Death of MMA Fighter Kimbo Slice Highlights Dangers of Anabolic Steroid Abuse

The recent death of street fighter, boxer, and mixed martial artist Kevin Kimbo Slice" Ferguson due to heart failure is an unfortunate event that has fans and media speculating if past anabolic steroid use may have played a roll

The recent death of Kevin “Kimbo Slice” Ferguson has fans and media speculating whether the mixed martial arts fighter’s past anabolic steroid use may have played a role.

Ferguson had a history of anabolic steroid use and tested positive for nandrolone following his most recent bout. Although anabolic steroid-related cardiovascular disease (CVD) hasn’t been confirmed as the cause of death, it does raise the issue of banned substances and athlete safety, and it also highlights the potential dangers of anabolic steroid use outside the supervision of health care professionals.

Anabolic steroids are controlled substances that pharmacists commonly dispense and counsel patients on. Therefore, it’s important for pharmacists to be aware of the long-term effects these medications can have, even when they’re taken as directed.1

Many anabolic steroids are molecularly similar to the endogenous androgen testosterone. Examples of prescription anabolic steroids include nandrolone, methyltestosterone, and danazol. These drugs can be used legitimately to treat conditions like anemia, hypogonadism, and wasting syndromes.

Patients in need of these agents can benefit greatly from their use, but anabolic steroids can also be abused. Unsupervised or illicit use of these anabolic androgens by those looking to build muscle quickly for aesthetic or competitive reasons can have dramatic long- and short-term effects.2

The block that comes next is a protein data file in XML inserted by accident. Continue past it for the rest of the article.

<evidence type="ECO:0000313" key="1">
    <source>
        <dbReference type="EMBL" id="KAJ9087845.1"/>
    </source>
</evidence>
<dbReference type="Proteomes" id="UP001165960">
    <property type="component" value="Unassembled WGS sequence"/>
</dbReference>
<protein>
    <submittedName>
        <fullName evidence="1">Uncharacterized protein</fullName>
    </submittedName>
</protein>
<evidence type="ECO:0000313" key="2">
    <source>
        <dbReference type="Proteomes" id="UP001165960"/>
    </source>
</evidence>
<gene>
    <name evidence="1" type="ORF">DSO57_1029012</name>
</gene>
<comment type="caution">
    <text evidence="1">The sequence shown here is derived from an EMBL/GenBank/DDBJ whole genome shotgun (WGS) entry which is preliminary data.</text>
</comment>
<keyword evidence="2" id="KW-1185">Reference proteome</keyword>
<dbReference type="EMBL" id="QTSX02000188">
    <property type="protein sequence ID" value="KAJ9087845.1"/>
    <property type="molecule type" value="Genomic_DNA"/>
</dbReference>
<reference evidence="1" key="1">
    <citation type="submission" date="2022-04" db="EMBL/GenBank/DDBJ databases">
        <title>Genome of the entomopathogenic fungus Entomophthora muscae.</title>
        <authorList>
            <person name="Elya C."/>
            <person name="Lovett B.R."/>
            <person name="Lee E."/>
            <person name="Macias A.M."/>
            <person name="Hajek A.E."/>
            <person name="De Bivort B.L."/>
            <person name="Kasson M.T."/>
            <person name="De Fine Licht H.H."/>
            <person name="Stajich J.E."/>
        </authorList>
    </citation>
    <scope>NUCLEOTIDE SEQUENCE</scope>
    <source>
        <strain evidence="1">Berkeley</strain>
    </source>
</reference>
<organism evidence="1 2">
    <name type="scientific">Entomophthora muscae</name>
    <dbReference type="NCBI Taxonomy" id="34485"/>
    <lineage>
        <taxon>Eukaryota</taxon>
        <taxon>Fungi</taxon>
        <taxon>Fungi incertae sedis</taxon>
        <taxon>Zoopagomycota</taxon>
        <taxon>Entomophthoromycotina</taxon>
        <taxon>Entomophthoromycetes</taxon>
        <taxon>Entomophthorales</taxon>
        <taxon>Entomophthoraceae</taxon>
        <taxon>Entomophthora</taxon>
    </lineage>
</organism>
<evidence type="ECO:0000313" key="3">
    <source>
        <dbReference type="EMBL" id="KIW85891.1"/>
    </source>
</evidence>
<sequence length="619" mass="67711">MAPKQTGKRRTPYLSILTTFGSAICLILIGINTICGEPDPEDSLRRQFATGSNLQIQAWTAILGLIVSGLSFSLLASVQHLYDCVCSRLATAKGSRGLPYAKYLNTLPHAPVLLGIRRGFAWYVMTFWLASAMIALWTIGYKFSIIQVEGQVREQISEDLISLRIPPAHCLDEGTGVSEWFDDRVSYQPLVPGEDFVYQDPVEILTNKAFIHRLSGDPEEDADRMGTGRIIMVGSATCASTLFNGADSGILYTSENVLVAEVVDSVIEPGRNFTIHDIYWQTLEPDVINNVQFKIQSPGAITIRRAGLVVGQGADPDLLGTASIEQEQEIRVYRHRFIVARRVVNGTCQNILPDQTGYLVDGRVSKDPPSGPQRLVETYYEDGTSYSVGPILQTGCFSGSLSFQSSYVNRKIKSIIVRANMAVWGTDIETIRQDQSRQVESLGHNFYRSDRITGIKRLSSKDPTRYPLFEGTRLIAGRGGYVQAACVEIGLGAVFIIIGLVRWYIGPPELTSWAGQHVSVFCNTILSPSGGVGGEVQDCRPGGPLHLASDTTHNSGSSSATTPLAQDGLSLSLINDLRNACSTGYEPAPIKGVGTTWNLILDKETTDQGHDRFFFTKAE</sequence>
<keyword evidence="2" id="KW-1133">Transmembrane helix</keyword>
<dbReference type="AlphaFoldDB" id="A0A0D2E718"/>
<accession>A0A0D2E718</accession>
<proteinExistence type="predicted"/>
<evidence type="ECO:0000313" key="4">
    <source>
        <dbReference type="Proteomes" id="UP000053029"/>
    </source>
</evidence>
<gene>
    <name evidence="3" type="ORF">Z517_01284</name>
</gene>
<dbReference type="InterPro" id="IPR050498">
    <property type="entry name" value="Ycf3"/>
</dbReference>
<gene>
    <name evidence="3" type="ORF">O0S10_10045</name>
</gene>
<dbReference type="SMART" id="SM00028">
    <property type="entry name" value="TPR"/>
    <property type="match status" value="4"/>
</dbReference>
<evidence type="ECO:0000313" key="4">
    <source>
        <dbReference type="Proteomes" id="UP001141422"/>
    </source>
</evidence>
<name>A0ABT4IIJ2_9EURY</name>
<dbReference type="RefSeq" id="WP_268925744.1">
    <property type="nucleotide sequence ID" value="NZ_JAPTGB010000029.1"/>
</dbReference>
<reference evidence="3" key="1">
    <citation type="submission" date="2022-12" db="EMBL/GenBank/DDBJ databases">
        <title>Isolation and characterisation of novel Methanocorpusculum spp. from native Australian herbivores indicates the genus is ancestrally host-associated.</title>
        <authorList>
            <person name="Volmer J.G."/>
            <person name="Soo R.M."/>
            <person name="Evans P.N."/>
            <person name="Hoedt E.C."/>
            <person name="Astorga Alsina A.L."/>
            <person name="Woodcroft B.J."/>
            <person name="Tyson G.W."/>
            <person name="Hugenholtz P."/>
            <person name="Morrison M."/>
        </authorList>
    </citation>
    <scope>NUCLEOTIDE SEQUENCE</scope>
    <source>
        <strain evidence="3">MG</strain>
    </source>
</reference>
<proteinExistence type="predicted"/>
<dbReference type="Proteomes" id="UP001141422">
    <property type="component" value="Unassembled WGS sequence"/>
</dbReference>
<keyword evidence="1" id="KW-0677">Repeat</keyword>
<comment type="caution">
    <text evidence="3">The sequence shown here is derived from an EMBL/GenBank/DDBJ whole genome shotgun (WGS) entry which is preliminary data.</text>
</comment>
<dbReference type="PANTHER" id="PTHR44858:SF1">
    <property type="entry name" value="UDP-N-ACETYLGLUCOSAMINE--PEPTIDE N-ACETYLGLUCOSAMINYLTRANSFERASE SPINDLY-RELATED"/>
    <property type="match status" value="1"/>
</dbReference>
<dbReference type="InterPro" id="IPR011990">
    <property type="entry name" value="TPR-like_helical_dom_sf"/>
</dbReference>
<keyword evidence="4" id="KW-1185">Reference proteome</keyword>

Short-term side effects of illicit anabolic steroid use may include mood changes, acne vulgaris, reduction in gonad size, and gynecomastia. Long-term effects often include neuropsychiatric effects, prostate hypertrophy, and adverse CV effects.3

Chronic anabolic steroid use can lead to left ventricular hypertrophy, cardiomyopathy, hypertension, and atherosclerosis, among others. These adverse CV effects can persist even after the individual stops taking anabolic steroids, and they can increase the risk for serious CV events like myocardial infarction.4

Many patients who take anabolic steroids without medical supervision are unaware of the serious long-term health consequences, even with a modest duration of use. One study found powerlifters who used anabolic steroids displayed a 4.6-fold higher mortality rate than the control group. Coronary artery disease, hypertrophic cardiomyopathy, dyslipidemia, and hypertension were seen in many of the subjects.5

Pharmacists are in a unique position to educate patients about the potential abuse of anabolic steroids and how to take appropriate precautions to prevent it. Pharmacists can also play a role in educating other health care providers on the risks of using anabolic steroids to treat patients with preexisting CVD.

Ultimately, the pressure to excel in sports can lead to individuals taking enormous health risks by using anabolic steroids. Reports exposing scandals in professional sports frequently focus on the use of performance-enhancing drugs, yet fail to mention the long-term damage that they can do in athletes’ bodies.

Unsupervised anabolic steroid use can damage more than just athletic legacy. Unfortunately, it often takes a tragedy to highlight the detrimental health effects of medication misuse.

References

1. Laure P, Kriebitzsch-Lejeune A. Retail pharmacists and doping in sports: knowledge and attitudes. A national survey in France. Sci Sports. 2000;15(3):141-146.

2. Hartgens F, Kuipers H. Effects of androgenic-anabolic steroids in athletes. Sports Med. 2004;34(8):513-554.

3. Kanayama G, Hudson JI, Pope HG. Long-term psychiatric and medical consequences of anabolic-androgenic steroid abuse: a looming public health concern? Drug Alcohol Depend. 2008;98(1-2):1-12.

4. Payne JR, Kotwinski PJ, Montgomery HE. Cardiac effects of anabolic steroids. Heart. 2004; 90(5):473-475.

5. Parssinen M, Kujala U, Vartiainen E, Sarna S, Seppala T. Increased premature mortality of competitive powerlifters suspected to have used anabolic agents. Int J Sports Med. 2000; 21(3):225-227.